• Crista Cowan

      Lois – When you log in to the Ancestry account where you activated your AncestryDNA kit, and click on DNA, what does it say is the status of your kit?

      Also, one of the reasons people take the AncestryDNA test is to connect with living family members. Besides your ethnicity estimate you will also get a list of people in the AncestryDNA network that you share DNA with. We can tell, based on how much DNA you share, how closely you are related. So, for example, if you get a 1st cousin match, then you likely share a set of grandparents. You may not know who your grandparents are, but contact that match and they just might.

  7. Dan

    After watching the show tonight, I’m struck by the fact that Lucy, a highly “addictive” historian, doesn’t even know her great-grandfather’s name. That was the big reveal at show end. The man whose life they went back to save in the episode was Lucy’s mother’s grandfather – Lucy’s great-grandfather. I guess just file this under the heading of another of the cloying inconsistencies in writing that detractors of the show are always crabbing about. Despite those flaws, I LOVE this show!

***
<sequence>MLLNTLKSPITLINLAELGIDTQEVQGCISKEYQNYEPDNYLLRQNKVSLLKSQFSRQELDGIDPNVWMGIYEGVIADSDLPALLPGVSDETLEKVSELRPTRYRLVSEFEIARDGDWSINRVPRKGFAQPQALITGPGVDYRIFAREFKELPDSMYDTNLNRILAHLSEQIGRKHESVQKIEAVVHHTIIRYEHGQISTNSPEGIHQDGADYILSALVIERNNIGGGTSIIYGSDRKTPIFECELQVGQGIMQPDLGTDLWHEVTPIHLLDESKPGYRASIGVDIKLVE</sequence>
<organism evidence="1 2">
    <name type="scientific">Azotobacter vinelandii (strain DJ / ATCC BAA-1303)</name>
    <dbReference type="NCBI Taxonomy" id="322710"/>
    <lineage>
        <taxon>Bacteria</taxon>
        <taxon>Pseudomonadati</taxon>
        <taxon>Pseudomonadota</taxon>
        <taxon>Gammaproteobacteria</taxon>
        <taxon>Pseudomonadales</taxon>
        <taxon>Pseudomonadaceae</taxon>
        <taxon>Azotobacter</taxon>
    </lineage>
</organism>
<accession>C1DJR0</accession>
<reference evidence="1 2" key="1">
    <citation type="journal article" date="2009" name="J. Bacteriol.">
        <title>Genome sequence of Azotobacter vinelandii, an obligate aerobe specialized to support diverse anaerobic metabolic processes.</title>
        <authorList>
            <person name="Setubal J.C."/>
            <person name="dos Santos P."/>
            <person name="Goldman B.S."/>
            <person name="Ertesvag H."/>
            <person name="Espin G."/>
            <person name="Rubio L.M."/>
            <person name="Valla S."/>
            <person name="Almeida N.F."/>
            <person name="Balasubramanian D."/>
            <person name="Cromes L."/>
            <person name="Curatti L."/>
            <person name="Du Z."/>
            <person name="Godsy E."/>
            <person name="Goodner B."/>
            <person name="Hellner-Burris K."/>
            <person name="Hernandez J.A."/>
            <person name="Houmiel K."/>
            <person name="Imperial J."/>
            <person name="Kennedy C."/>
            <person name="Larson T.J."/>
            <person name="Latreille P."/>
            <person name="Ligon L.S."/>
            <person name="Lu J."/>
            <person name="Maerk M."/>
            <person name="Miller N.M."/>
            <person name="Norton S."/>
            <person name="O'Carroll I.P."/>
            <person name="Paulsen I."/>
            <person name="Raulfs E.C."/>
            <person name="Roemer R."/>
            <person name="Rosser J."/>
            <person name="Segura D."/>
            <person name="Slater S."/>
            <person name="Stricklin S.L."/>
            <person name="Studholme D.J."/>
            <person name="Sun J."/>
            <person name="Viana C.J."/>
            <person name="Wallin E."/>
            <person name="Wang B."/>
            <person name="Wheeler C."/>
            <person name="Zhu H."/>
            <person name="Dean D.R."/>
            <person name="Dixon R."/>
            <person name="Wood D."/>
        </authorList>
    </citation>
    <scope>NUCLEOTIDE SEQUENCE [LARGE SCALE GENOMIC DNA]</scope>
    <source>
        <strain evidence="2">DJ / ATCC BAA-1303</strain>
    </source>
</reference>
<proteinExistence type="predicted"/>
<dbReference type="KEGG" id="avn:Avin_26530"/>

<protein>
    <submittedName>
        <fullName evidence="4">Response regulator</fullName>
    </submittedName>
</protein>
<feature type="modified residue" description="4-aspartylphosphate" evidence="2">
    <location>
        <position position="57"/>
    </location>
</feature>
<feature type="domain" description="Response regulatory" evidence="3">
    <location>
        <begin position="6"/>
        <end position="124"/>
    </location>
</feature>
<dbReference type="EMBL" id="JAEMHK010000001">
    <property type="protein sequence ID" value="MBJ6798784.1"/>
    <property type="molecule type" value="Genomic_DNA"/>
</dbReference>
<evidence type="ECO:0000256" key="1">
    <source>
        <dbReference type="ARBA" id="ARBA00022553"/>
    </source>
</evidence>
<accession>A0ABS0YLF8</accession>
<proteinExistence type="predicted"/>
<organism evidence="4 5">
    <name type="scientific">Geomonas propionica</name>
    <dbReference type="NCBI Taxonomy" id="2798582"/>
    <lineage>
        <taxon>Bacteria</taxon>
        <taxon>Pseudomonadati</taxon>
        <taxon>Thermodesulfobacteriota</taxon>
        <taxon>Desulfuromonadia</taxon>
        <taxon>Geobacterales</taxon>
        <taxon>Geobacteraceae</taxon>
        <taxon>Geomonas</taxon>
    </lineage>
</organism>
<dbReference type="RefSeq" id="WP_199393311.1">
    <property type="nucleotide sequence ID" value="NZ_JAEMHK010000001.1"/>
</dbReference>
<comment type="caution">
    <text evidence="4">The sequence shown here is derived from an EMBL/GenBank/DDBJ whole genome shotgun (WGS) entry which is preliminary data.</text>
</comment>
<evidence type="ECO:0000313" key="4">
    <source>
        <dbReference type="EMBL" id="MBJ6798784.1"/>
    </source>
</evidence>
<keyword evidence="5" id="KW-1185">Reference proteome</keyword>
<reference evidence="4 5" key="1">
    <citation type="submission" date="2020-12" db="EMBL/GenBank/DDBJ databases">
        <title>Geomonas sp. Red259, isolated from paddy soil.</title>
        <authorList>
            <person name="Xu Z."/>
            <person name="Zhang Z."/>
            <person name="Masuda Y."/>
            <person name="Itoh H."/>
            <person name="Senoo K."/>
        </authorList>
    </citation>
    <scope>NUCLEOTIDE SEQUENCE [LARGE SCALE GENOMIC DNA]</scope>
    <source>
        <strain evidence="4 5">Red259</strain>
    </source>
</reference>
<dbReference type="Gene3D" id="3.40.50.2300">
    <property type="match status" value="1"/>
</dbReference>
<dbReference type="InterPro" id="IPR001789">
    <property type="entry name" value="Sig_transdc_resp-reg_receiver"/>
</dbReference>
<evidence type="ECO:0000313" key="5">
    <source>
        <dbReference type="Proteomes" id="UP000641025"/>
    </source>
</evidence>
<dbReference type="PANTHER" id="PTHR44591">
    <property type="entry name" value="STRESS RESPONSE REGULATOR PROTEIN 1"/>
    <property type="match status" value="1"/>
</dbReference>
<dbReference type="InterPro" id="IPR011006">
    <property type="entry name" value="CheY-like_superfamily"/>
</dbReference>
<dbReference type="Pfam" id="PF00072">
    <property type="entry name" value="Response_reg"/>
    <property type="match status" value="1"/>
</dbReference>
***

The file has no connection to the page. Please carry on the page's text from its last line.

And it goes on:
• Crista Cowan

      Interestingly enough, I know plenty of professional historians who don’t know a thing about their own family history. Many of them have expressed that focusing on family history is a vanity play or an ineffective way to view history. They are so very focused on the macro events and the lives of “notables” that they miss the interplay of generations. Of course, as genealogists, we know better. The real stories of history are told through the lives of the ordinary people. And where better to find those than in our own family trees.

  8. Claire

    Dear (Lois) After doing my DNA, I found out at 62 that I was 49% Jewish! Which I never knew! There was no one to answer who my father was, but through Ancestry I found 3, (1st- 2nd Cousins) plus with over 2,000 more relatives. They have all confirmed I could only belong to One Family line. It has become an exciting adventure of a lifetime! I dream about these people of my {History Story} and how hard they worked just to make mine this much easier!

  9. Michael Jerry Brock here from Ancestry. Not sure where my ancestors came from. I have found a Brock on my dad’s side of the family and a Shipes on my mother’s side of the family in country btw 1700-1800. David Shipes was born abt 1745 in Barnwell County, SC. George Brock was born abt 1760 in NC. That is the farthest back that I can find. Any help will be greatly, greatly appreciated. God bless, Jerry Brock

  10. June Lenore Semmel Horowitz

    I just found this blog. My paternal grandmother’s twin brother fought in Europe in WWI. I don’t know which country. He survived the war and was on a ship coming home when he died from pneumonia on ship and was buried at sea. Sad time for his family. His mother was still alive.